🔒 Martin Wolf: The optimists were right and can be so again

By Martin Wolf

Is our world getting better and likely to continue to do so or is it sitting on the edge of catastrophe? People who think about these questions tend to divide sharply into the cheerful optimists, who believe the former, and the gloomy pessimists, who insist on the latter. I am in the former camp. But I would also make an important caveat. Continuing progress depends on managing the dangers we ourselves have created. Among these are destruction of the planetary environment and thermonuclear war. To succeed we must overcome forces of division, within and among countries, that threaten social stability, global co-operation and peace. In sum, the world can be a better place. But we cannot take for granted that it will be.


An optimistic view of the past is contained in the Human Development Report 2021/2002 from the UN Development Programme and Poverty and Shared Prosperity 2022 from the World Bank. The latter shows, for example, that the proportion of the world’s population living in extreme poverty (now measured at an income of less than $2.15 a day) fell from close to 60 per cent in 1950 to 8.4 per cent in 2019. That is staggering. Similarly, the UN’s human development index — an amalgamation of national income per head, years of schooling and life expectancy at birth — also shows a substantial and steady rise from 1990 to 2019. Again, the World Happiness Report 2022 shows that the happiest countries are prosperous — and, interestingly, small — ones, with Finland and Denmark at the head of its list. Average prosperity may not be a sufficient condition for greater happiness. But prosperity helps.

Not surprisingly, the pandemic reversed progress. The number of people in extreme poverty jumped from 648mn in 2019 to 719mn in 2020. Worse, it may mean that the numbers in extreme poverty will be permanently higher than they would otherwise have been. Again, the human development index is estimated to have declined in both 2020 and 2021, erasing gains of the previous five years. The energy and food crises brought about by Russia’s war in Ukraine will surely prolong the losses. The human consequences of these twin shocks then are unquestionably huge.

One might assume that normal economic service will ultimately be resumed. Yet the Human Development Report suggests that this hope might not materialise. It points to today’s “uncertainty complex”, as crises pile up one upon the other. Covid-19 is not, it suggests, a “long detour from normal; it is a window into a new reality”.

Yet it is also true, as the report shows, that the response to Covid included the speedy discovery and development of effective vaccines. Thus, “in 2021 alone Covid-19 vaccination programmes averted nearly 20mn deaths”. The distribution of these vaccines has been horribly unequal and the response has too often been one of ignorant hostility. But they worked. So, why be so pessimistic?

This “uncertainty complex” consists, suggests the report, of three elements: the planetary changes of the “Anthropocene” — the period of human-induced changes in the biosphere; profound social and technological changes; and political polarisation, within and between societies. The first is indeed novel. Both the second and third have been characteristic of our world since the 19th century. What is new today is how planetary forces interact with the domestic ones. We cannot now solve our domestic problems without solving our global ones. But we may also find it impossible to solve our global problems without first solving our domestic ones.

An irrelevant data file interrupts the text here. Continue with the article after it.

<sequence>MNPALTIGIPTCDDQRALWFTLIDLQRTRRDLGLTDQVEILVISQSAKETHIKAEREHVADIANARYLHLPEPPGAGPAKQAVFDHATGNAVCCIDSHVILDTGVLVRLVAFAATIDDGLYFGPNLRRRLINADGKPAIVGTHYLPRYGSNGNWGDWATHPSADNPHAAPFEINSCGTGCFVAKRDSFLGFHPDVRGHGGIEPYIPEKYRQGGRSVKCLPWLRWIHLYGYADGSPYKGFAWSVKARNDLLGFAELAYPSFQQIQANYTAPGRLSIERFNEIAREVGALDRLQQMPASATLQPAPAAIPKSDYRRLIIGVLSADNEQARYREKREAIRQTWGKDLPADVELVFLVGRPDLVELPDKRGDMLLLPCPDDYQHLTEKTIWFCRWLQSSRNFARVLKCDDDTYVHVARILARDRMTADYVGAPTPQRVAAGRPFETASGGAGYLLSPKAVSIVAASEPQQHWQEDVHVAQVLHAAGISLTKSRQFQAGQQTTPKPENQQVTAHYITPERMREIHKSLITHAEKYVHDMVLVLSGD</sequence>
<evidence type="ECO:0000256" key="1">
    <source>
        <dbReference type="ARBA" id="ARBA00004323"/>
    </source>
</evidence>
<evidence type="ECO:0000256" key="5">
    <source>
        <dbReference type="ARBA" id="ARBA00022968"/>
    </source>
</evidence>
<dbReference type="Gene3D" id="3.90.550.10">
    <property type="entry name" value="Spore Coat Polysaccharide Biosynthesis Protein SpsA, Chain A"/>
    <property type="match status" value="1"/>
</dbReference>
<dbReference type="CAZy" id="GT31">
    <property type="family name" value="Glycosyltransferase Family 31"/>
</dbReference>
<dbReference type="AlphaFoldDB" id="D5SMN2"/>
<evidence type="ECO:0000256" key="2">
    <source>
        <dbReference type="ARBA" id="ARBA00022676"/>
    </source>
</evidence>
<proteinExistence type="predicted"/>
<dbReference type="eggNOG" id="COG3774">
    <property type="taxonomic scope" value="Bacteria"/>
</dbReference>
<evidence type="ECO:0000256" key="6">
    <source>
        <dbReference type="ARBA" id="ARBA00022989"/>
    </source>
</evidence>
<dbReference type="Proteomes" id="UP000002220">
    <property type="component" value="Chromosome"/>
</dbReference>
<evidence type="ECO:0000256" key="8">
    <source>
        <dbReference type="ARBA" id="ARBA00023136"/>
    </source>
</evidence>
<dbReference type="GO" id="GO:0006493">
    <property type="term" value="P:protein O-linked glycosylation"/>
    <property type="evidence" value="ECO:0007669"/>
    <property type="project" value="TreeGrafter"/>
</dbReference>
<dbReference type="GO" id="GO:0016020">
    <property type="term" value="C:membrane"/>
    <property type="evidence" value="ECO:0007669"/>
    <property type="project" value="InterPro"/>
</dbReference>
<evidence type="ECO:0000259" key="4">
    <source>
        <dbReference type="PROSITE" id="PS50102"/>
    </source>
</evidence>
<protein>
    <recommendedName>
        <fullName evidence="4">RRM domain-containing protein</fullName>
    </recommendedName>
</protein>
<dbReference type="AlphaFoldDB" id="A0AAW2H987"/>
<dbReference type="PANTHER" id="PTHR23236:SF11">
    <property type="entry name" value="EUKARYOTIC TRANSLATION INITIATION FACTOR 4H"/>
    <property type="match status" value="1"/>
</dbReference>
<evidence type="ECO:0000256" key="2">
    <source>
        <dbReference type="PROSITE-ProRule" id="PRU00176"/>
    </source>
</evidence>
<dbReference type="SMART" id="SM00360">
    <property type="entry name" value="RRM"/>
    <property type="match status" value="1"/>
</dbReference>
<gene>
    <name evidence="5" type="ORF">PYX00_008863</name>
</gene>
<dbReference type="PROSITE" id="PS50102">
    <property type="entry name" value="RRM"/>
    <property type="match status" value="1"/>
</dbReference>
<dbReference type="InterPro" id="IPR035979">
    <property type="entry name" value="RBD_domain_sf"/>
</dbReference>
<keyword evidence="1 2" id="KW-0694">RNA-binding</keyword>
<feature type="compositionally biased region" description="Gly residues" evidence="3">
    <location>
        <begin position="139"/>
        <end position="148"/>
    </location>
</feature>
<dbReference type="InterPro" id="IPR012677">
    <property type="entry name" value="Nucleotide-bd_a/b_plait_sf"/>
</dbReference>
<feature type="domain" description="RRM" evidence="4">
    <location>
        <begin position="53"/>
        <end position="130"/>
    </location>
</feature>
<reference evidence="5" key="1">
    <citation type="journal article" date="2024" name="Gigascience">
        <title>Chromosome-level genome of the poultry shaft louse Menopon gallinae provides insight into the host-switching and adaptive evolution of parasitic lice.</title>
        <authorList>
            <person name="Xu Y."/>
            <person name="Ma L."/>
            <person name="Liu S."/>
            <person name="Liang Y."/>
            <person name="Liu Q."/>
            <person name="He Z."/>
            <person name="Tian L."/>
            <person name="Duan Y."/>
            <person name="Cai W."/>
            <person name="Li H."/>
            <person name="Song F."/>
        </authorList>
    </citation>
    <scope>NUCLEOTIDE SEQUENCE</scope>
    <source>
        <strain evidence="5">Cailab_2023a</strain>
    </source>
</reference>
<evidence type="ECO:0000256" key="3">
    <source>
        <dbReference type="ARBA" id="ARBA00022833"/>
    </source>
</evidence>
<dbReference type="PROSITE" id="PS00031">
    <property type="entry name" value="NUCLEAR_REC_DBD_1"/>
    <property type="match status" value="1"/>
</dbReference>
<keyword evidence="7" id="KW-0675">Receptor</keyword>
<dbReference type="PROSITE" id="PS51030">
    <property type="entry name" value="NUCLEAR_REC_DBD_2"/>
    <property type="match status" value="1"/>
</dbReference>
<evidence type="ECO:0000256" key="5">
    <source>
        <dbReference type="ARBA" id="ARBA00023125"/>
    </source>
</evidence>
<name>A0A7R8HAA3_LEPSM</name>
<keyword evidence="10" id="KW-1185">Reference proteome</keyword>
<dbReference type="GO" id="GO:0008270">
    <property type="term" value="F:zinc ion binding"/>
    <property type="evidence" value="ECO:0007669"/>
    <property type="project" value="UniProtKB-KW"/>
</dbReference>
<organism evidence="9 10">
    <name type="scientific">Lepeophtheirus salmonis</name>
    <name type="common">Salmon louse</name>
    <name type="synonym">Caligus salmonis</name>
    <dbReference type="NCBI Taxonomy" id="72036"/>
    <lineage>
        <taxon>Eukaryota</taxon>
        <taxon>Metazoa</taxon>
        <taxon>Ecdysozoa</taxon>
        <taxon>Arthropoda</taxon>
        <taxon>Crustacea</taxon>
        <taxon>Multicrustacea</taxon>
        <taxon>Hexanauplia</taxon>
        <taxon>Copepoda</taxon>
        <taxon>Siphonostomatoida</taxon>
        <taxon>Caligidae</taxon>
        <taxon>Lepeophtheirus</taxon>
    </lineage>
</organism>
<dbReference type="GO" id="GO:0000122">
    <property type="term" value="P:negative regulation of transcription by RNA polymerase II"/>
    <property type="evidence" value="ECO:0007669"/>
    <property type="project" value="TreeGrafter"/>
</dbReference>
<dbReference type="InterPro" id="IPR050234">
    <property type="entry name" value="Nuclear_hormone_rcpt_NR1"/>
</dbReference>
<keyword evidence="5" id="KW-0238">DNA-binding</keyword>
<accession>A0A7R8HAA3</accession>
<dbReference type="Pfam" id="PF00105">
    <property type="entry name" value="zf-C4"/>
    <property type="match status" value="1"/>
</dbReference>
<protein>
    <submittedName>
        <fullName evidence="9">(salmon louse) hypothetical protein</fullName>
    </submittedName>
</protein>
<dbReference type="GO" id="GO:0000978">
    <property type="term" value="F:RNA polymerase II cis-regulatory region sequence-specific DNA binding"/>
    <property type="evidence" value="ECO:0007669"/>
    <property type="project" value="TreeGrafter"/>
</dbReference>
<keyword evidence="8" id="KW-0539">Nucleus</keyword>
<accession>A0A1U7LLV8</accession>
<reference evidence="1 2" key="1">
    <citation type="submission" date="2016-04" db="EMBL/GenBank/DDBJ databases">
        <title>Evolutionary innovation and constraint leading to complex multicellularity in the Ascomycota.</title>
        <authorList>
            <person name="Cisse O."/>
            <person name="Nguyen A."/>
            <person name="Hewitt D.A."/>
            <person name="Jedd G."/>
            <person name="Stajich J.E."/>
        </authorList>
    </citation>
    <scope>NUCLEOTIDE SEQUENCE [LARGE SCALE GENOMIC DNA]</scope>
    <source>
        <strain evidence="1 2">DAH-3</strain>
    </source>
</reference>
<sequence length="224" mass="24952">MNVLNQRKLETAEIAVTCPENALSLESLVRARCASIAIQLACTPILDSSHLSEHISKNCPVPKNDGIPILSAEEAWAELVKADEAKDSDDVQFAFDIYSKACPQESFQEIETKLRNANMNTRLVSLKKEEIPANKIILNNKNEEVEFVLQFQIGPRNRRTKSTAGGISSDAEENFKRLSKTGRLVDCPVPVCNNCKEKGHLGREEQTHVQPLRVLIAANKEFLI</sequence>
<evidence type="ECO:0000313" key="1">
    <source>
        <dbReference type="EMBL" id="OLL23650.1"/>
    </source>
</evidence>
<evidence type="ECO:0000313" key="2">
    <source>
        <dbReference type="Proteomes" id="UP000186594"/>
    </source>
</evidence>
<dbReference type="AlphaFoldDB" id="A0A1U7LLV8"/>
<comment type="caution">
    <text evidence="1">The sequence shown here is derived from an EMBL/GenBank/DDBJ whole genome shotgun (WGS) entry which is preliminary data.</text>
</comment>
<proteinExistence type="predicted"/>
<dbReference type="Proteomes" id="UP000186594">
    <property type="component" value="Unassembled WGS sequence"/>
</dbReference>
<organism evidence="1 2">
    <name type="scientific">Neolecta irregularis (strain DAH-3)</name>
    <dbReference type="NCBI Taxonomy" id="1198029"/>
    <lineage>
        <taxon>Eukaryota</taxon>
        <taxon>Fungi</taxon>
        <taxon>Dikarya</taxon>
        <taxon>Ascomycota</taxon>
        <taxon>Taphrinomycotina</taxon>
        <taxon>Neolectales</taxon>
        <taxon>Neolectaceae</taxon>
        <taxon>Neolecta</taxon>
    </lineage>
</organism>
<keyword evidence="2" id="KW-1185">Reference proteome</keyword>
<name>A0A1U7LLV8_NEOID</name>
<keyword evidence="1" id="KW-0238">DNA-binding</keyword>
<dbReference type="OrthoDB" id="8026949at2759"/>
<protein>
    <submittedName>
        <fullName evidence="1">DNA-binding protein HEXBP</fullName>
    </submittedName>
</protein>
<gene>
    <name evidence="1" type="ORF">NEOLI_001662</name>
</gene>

The report gives fascinating evidence on three aspects of those domestic difficulties, rooted, it asserts, in uncertainty. First, there are rising levels of mental distress. Strikingly, data “paint a puzzling picture in which people’s perceptions about their lives and their societies stand in stark contrast to historically high measures of aggregate wellbeing”. Second, insecure people can be attracted to “social identities that become an ‘antidote’ to uncertainty, social identities that are in part affirmed as being different — at the limit completely opposite — from others”. Finally, that process can lead to political polarisation and, to take a worrying example, rejection of democratic norms.

These domestic phenomena, worsened by inequality, interact with changes in global power and influence to destabilise international relations. Thus the interaction of domestic with global conflicts makes it even harder to sustain world peace and planetary stability.

This emphasis on the interaction between social, technological, economic and political developments may add a dimension to discussions of the “polycrisis”. But it does not make meeting the challenges themselves easier.

The report itself suggests “three I’s” — investment, insurance and innovation. All three make sense. If we are to improve the performance of our economies and meet the planetary challenges, we need to raise investment across the world, and not just in historically successful economies. Second, social insurance against uninsurable risks, such as the loss of a job, the decline in one’s industry or failing health, will help reduce insecurity. Third, we need innovation. But the most important ones may now be social and political. The last period of such renewal was in the middle of the 20th century. We cannot wait for a second period of catastrophe before we attempt renewal once again.

We have made real progress, though it has been unequally spread within and across countries. But, as has always been true, progress creates new problems. We have also stumbled, often badly, on our road to the answers. If the optimistic view I still hold is to prove true, we have to stumble faster.

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